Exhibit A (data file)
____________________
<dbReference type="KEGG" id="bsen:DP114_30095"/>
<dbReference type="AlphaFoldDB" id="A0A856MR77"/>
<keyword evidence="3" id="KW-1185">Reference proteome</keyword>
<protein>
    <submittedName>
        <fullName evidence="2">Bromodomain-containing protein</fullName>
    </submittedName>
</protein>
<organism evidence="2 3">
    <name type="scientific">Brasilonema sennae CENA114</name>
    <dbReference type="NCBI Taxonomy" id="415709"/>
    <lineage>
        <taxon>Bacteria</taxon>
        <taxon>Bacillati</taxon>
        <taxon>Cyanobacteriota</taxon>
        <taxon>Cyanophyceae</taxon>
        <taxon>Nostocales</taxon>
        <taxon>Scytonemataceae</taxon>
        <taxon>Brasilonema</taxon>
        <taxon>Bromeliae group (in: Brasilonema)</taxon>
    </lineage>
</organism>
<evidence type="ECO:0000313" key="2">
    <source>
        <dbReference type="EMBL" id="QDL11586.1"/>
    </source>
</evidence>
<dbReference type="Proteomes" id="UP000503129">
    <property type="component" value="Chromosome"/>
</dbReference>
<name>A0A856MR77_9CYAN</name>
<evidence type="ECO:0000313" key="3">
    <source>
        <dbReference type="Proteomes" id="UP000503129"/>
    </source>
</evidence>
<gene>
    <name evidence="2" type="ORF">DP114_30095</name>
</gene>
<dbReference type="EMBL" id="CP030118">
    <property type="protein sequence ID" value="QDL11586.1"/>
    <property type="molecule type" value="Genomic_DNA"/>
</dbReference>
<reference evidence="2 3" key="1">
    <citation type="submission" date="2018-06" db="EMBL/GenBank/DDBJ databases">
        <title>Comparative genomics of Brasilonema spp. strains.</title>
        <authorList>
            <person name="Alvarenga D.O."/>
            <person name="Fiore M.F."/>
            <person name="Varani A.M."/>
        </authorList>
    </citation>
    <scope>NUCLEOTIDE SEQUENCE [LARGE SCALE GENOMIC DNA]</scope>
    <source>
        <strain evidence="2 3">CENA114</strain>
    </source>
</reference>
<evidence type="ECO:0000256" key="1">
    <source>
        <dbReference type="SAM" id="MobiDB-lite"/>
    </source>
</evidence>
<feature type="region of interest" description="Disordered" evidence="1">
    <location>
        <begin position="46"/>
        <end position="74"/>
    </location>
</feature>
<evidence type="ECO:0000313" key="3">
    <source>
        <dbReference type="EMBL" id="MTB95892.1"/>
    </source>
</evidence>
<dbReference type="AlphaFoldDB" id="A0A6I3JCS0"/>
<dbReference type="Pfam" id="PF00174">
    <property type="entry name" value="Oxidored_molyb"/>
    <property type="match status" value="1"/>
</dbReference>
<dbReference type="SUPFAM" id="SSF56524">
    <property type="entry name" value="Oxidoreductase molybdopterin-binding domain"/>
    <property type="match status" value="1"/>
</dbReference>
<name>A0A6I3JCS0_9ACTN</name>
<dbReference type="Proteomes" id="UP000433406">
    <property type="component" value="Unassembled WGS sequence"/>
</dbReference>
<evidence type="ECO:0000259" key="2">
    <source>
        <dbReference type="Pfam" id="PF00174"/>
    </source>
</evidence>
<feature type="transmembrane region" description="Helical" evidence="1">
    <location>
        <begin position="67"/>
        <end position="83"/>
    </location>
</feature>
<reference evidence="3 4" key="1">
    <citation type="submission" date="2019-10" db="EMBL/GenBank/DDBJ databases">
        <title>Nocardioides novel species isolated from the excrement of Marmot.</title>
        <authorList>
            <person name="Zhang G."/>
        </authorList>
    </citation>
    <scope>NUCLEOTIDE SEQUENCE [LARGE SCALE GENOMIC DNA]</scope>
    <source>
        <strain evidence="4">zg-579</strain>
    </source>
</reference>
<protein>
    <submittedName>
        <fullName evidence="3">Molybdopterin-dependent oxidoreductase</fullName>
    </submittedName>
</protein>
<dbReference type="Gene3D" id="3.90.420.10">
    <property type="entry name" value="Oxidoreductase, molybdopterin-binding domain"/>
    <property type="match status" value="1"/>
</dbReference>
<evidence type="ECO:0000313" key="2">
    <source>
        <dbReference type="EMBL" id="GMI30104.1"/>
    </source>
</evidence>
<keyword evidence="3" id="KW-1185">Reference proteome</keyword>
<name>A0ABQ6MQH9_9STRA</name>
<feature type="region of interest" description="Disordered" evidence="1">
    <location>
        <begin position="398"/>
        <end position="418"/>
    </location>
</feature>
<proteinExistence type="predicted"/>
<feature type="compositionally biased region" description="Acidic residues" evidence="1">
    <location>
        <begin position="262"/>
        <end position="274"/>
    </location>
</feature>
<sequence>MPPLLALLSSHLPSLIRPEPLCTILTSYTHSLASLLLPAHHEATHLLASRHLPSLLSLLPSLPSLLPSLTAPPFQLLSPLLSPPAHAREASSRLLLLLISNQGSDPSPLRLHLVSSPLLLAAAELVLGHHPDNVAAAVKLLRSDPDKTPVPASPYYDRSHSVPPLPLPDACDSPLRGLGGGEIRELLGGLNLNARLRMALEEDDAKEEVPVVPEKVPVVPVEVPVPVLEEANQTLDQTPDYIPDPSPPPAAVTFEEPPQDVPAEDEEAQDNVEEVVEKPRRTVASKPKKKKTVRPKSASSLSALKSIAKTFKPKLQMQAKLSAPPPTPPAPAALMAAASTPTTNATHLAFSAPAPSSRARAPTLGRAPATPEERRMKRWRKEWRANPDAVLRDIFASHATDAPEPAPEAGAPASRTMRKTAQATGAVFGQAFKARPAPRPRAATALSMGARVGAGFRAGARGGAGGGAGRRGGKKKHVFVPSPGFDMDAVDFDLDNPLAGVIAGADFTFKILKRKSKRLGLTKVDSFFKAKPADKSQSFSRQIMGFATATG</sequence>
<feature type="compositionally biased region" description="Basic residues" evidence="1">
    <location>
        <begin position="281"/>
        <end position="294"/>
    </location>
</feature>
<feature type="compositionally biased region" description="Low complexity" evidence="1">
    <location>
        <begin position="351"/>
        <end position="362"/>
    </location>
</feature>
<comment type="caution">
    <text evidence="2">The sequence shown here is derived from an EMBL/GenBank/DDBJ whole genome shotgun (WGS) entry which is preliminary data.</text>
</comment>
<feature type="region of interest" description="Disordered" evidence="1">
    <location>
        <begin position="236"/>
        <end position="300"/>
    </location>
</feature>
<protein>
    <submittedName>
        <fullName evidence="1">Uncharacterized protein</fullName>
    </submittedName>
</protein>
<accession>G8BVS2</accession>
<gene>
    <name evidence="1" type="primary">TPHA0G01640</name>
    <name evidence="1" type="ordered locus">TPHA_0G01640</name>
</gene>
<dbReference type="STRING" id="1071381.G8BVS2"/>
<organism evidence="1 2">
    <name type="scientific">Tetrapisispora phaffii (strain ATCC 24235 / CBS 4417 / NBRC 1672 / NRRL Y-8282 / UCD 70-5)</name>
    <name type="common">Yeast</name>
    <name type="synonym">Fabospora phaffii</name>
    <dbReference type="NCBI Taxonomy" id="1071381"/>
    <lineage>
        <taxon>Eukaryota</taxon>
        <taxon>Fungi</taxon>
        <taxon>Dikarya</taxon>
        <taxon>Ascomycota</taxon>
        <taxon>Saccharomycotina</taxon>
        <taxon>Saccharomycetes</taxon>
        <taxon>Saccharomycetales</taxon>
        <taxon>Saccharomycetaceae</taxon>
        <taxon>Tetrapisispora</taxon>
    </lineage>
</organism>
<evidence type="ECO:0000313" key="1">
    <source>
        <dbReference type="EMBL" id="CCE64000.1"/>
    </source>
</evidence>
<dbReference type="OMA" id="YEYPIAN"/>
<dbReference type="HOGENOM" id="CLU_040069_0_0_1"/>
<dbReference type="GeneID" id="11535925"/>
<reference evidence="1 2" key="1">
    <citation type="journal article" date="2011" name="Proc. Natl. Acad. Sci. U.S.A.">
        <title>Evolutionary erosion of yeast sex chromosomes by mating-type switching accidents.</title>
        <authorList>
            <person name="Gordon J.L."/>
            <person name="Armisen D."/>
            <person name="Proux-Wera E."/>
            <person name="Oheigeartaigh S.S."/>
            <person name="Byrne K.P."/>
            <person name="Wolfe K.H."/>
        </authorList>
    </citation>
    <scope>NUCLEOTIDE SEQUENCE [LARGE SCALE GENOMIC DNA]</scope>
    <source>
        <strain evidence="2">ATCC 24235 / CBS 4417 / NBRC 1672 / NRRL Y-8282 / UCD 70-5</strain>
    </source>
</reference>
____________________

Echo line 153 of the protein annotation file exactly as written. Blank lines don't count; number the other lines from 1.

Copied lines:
    <text evidence="2">The sequence shown here is derived from an EMBL/GenBank/DDBJ whole genome shotgun (WGS) entry which is preliminary data.</text>